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Int J Dev Neurosci. 2012 May;30(3):225-30. doi: 10.1016/j.ijdevneu.2011.11.003. Epub 2011 Nov 25.

Decision making after pediatric traumatic brain injury: trajectory of recovery and relationship to age and gender.

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  • 1Department of Physical Medicine and Rehabilitation, Baylor College of Medicine, United States.

Abstract

The aim of the study was to examine longitudinal patterns of decision making based on risk and reward using a modified version of the Iowa Gambling Task (IGT) in children who had sustained traumatic brain injury (TBI) and children with orthopedic injury (OI). Participants were 135 children and adolescents with TBI (n=71) or OI (n=64) who were 7-17 years at the time of injury were enrolled and assessed prospectively at baseline and at follow-up intervals of 3, 12, 18, and 24 months after injury. Groups were similar in age, socioeconomic status, and gender. Participants chose from four decks of cards with the aim of maximizing earnings across 100 trials. Two of the decks offered relatively small rewards and relatively small losses, but were advantageous over the course of the experiment. The other two decks offered large rewards, but also introduced occasional large losses, and were considered disadvantageous over the course of the experiment. The variable of interest was the proportion of advantageous decks chosen across trials. Longitudinal analysis of the pattern of change across 2 years revealed a three-way interaction among injury group, age, and the quadratic term of interval-since-injury. In this interaction, the effect of age weakened in the TBI group across time, as compared to the OI group, which showed stronger quadratic patterns across the recovery intervals that differed by age. The OI group generally outperformed the TBI group. In addition, analyses revealed a three-way interaction among group, gender and the cubic term of post-injury interval, such that overall, males improved a great deal with time, but females showed small gains, regardless of injury group.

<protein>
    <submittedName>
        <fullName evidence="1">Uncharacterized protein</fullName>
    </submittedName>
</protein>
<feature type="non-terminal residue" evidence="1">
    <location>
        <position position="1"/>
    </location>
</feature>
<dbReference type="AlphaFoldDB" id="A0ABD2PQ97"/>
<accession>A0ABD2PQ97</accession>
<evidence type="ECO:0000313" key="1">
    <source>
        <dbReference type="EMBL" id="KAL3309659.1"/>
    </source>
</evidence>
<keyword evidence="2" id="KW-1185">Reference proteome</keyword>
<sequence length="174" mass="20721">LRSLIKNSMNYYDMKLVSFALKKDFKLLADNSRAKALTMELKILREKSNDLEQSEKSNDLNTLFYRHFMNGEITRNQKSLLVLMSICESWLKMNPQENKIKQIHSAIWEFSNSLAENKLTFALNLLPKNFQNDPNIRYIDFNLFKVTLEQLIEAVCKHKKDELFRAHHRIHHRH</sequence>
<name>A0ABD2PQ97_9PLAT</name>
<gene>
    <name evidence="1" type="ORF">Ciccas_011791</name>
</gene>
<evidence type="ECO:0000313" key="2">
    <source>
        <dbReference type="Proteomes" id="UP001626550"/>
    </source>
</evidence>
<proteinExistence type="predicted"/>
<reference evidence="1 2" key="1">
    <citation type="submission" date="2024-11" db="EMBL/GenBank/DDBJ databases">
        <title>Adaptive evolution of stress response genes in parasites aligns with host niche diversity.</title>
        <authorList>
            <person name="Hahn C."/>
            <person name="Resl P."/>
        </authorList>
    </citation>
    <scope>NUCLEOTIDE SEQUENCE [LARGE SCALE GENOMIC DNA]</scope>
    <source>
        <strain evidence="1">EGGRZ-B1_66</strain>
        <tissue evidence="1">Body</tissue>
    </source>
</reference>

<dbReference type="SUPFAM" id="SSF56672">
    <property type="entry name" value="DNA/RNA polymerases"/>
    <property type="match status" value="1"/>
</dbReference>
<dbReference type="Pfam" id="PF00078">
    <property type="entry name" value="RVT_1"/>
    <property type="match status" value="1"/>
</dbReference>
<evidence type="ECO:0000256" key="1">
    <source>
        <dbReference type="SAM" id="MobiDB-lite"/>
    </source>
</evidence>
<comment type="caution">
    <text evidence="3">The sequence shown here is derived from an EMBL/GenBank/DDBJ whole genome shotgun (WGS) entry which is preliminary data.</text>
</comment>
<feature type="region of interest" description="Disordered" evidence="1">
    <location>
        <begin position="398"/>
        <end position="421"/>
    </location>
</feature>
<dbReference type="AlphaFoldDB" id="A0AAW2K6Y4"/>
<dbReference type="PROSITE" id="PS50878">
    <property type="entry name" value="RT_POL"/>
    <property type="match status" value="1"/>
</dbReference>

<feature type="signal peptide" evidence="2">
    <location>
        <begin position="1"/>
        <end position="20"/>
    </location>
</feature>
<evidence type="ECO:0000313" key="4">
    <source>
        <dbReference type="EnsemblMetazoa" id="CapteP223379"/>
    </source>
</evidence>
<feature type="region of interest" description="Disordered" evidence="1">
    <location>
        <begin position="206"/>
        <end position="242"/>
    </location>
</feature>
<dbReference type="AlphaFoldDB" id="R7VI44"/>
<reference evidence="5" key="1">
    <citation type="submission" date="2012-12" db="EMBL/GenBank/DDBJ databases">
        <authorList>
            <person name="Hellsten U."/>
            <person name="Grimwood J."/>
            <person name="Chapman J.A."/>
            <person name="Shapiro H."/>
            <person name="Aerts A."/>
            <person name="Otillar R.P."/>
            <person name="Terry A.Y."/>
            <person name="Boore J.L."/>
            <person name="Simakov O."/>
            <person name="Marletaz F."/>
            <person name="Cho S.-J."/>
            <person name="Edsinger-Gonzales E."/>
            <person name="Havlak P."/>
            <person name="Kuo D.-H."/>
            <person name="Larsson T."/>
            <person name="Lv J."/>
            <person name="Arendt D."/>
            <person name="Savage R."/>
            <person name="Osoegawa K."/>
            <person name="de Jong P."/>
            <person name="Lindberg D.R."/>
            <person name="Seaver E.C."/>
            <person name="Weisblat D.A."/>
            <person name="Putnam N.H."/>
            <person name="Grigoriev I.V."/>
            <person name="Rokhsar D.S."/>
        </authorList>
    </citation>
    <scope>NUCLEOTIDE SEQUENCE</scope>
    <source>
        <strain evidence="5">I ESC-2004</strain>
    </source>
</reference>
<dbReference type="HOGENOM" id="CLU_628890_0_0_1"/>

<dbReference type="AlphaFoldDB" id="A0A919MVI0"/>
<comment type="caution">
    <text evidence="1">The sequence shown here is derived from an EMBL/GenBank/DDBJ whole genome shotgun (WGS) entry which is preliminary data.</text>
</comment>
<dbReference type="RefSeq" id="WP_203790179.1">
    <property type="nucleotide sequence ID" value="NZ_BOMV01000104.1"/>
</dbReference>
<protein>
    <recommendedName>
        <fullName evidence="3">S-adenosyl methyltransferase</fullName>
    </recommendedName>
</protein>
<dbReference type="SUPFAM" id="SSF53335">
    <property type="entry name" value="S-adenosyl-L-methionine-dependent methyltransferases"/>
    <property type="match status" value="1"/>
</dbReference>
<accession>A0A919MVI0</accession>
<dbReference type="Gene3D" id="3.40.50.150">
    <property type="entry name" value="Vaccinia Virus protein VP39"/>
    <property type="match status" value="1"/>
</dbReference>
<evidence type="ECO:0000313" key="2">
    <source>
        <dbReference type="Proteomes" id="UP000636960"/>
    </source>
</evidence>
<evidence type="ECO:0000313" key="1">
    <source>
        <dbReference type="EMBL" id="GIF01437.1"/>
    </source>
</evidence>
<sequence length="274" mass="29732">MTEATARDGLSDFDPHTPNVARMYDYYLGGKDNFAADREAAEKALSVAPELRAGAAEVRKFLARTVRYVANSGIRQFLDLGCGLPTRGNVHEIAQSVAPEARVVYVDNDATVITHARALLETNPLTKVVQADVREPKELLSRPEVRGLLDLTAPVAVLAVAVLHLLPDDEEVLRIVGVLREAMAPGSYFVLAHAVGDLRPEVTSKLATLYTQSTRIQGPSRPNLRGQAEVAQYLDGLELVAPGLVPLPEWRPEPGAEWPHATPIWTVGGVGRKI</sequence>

Copyright © 2011 ISDN. Published by Elsevier Ltd. All rights reserved.

PMID:
22138008
[PubMed - indexed for MEDLINE]
PMCID:
PMC3324181
Free PMC Article

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